Posts tagged "1016715"

Commonwealth v. Estabrook (and nine companion cases) (Lawyers Weekly No. 10-167-15)

NOTICE:  All slip opinions and orders are subject to formal revision and are superseded by the advance sheets and bound volumes of the Official Reports.  If you find a typographical error or other formal error, please notify the Reporter of Decisions, Supreme Judicial Court, John Adams Courthouse, 1 Pemberton Square, Suite 2500, Boston, MA, 02108-1750; (617) 557-1030; SJCReporter@sjc.state.ma.us   SJC-11833   COMMONWEALTH  vs.  JASON ESTABROOK (and nine companion cases[1]). Middlesex.     May 7, 2015. – September 28, 2015.   Present:  Gants, C.J., Spina, Cordy, Botsford, Duffly, Lenk, & Hines, JJ.       Cellular Telephone.  Constitutional Law, Search and seizure, Probable cause.  Search and Seizure, Expectation of privacy, Probable cause, Warrant, Affidavit, Fruits of illegal search.  Probable Cause.  Evidence, Result of illegal search.  Practice, Criminal, Warrant, Affidavit.       Indictments found and returned in the Superior Court Department on December 6, 2012.   Pretrial motions to suppress evidence were heard by Kathe M. Tuttman, J.   Applications for leave to file interlocutory appeals were allowed by Lenk, J., in the Supreme Judicial Court for the county of Suffolk, and the appeals were reported by her.     George E. Murphy, Jr., for Jason Estabrook. Daniel Beck (Susan M. Costa with him) for Adam Bradley. Jamie Michael Charles, Assistant District Attorney (David Marc Solet, Assistant District Attorney, with him) for the Commonwealth. Andrew Sellars, for American Civil Liberties Union of Massachusetts & another, amici curiae, submitted a brief.     BOTSFORD, J.  In this case, we consider again a search of historical cellular site location information (CSLI).[2]  See Commonwealth v. Augustine, 467 Mass. 230 (2014), S.C., 470 Mass. 837 (2015).  The defendants, Jason Estabrook and Adam Bradley, stand indicted for murder and related crimes arising out of a shooting that took place on July 7, 2012, in Billerica.  They moved to suppress evidence of historical CSLI pertaining to Bradley’s cellular telephone that the police initially obtained in July, 2012, without a search warrant but in compliance with 18 U.S.C. §  2703 (2006), and then, in November, 2013, reobtained pursuant to a warrant.  The defendants also sought suppression of statements they each made to police in 2012, following the receipt of Bradley’s CSLI.  A judge of the Superior Court denied the motions after an evidentiary hearing; the defendants filed these interlocutory appeals.  See Mass. R. Crim. P. 15 (a) (2), as appearing in 422 Mass. 1501 (1996). Returning to an issue briefly touched on in Augustine, 467 Mass. at 255 n.37, we conclude that a defendant’s reasonable expectation of privacy protected under art. 14 of the Massachusetts Declaration of Rights is not violated where the Commonwealth requests up to six hours of historical CSLI without obtaining a search warrant.  In this case, however, […]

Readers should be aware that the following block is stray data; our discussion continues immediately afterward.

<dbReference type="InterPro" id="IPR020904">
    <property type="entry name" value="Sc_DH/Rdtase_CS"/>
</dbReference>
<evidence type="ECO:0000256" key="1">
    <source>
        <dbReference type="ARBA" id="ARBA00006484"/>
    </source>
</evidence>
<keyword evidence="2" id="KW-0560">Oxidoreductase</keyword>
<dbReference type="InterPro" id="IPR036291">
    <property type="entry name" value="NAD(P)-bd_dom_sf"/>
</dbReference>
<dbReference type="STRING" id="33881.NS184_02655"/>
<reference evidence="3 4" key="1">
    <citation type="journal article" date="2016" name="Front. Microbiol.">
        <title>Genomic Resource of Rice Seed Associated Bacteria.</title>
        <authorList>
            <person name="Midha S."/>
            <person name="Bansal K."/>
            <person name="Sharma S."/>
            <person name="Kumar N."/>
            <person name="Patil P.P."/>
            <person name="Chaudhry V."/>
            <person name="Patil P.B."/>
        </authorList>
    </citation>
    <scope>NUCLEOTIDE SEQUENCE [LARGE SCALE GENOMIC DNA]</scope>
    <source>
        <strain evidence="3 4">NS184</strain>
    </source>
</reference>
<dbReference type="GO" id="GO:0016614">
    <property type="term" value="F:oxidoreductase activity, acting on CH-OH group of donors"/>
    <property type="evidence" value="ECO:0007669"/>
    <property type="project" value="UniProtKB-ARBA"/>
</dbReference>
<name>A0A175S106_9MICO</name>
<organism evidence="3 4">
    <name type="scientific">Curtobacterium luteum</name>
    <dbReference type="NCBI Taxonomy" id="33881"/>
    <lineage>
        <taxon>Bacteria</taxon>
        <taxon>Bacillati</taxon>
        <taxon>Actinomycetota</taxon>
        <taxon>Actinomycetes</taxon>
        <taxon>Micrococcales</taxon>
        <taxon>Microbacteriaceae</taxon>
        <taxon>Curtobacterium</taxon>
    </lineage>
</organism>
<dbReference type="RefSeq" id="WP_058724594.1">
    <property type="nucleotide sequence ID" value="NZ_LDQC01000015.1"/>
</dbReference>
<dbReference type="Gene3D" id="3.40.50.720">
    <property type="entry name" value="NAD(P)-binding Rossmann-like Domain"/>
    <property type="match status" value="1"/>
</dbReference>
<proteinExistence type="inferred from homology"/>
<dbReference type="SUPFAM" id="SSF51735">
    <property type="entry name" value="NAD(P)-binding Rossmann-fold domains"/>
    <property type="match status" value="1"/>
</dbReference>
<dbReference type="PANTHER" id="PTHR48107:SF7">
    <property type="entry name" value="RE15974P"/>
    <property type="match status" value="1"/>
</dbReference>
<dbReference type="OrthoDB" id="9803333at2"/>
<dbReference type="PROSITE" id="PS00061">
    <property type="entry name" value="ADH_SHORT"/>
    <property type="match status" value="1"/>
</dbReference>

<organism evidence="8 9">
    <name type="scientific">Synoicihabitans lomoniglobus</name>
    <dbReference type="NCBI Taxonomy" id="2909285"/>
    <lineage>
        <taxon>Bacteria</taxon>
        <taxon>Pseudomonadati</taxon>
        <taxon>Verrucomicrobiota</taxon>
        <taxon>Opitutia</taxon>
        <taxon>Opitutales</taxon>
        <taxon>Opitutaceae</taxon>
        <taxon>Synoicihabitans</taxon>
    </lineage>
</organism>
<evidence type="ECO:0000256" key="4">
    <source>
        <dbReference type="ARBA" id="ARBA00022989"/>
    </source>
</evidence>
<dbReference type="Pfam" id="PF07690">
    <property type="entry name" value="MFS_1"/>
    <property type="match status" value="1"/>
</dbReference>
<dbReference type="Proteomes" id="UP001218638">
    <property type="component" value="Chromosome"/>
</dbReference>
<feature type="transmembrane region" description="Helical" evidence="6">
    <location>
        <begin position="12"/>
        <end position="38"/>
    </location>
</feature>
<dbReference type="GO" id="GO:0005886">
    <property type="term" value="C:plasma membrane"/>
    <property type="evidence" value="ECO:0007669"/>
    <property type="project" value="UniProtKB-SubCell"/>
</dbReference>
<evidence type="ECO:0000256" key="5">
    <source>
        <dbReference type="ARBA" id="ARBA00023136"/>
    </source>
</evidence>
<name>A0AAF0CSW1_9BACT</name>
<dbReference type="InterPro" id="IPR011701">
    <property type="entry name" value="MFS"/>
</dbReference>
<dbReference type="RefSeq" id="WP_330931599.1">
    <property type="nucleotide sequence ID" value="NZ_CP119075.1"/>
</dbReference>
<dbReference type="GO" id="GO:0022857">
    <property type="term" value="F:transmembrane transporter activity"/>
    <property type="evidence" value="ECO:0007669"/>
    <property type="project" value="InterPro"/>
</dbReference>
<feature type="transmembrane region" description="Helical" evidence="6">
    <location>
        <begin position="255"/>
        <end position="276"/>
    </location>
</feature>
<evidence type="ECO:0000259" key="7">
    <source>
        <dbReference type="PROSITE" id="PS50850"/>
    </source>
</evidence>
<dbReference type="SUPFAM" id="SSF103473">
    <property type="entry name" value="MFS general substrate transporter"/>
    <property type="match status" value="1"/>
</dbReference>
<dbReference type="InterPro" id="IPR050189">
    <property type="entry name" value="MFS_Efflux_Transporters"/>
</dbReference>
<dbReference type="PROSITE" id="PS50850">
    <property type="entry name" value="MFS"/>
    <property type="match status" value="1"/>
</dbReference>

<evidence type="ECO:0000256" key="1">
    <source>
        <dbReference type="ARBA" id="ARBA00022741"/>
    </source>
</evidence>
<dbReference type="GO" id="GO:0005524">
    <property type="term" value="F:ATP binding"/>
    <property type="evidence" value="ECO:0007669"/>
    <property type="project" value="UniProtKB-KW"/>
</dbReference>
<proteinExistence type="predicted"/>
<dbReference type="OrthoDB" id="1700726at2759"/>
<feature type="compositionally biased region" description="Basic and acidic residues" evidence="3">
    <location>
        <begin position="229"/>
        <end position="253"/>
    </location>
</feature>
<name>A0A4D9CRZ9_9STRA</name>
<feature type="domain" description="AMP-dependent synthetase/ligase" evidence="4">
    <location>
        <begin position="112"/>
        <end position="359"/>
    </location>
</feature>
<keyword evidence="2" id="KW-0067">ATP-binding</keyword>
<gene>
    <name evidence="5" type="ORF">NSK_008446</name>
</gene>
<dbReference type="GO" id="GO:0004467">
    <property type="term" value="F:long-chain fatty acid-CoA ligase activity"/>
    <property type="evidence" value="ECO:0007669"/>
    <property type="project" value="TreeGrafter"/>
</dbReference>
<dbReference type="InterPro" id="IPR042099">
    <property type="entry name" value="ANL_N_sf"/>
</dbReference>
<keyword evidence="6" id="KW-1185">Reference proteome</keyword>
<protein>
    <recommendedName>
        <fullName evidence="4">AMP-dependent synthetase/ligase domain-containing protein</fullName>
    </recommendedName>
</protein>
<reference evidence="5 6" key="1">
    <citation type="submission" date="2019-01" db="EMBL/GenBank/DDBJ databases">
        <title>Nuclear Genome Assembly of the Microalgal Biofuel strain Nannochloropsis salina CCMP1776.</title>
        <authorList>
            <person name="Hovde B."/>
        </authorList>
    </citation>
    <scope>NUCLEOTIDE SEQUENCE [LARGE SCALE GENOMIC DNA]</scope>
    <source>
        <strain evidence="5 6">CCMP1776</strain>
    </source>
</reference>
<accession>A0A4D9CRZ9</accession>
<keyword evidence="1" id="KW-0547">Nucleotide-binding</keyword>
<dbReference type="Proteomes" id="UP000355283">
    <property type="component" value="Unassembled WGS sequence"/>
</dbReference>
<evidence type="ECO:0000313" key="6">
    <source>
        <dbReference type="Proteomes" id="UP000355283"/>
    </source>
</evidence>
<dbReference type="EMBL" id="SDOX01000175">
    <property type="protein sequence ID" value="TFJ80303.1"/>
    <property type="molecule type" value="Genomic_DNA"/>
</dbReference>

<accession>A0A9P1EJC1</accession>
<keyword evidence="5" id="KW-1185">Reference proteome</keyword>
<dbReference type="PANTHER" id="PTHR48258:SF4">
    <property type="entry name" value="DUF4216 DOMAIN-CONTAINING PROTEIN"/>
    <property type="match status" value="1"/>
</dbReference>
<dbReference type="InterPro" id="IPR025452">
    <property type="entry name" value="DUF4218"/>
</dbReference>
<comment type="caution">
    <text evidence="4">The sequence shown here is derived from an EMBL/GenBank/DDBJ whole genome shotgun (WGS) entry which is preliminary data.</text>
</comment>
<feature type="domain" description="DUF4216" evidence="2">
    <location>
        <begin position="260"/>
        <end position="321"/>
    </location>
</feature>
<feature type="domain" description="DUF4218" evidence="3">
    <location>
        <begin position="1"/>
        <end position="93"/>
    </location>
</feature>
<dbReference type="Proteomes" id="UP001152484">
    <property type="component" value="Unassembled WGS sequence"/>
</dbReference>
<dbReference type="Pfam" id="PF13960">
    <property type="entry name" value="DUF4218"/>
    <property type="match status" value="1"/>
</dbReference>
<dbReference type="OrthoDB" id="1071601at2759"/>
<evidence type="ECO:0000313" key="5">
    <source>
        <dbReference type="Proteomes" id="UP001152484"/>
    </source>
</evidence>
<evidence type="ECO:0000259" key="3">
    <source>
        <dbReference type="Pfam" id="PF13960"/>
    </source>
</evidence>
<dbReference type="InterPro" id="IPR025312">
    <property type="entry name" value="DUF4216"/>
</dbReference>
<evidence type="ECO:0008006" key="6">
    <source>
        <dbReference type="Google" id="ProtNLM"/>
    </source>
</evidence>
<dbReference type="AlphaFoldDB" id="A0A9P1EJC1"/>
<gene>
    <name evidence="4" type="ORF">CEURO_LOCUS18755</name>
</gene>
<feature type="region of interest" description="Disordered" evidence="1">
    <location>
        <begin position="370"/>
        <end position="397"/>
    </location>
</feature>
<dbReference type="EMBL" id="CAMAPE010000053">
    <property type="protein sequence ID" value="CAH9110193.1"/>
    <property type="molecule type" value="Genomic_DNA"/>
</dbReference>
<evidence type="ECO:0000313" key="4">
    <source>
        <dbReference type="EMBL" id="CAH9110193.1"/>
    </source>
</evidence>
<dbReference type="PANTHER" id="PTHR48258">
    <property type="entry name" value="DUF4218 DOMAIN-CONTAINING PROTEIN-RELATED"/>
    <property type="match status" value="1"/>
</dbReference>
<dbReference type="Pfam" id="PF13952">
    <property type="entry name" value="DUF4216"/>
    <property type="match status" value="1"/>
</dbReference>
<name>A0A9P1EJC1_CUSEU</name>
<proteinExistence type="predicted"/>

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Posted by Massachusetts Legal Resources - September 28, 2015 at 2:58 pm

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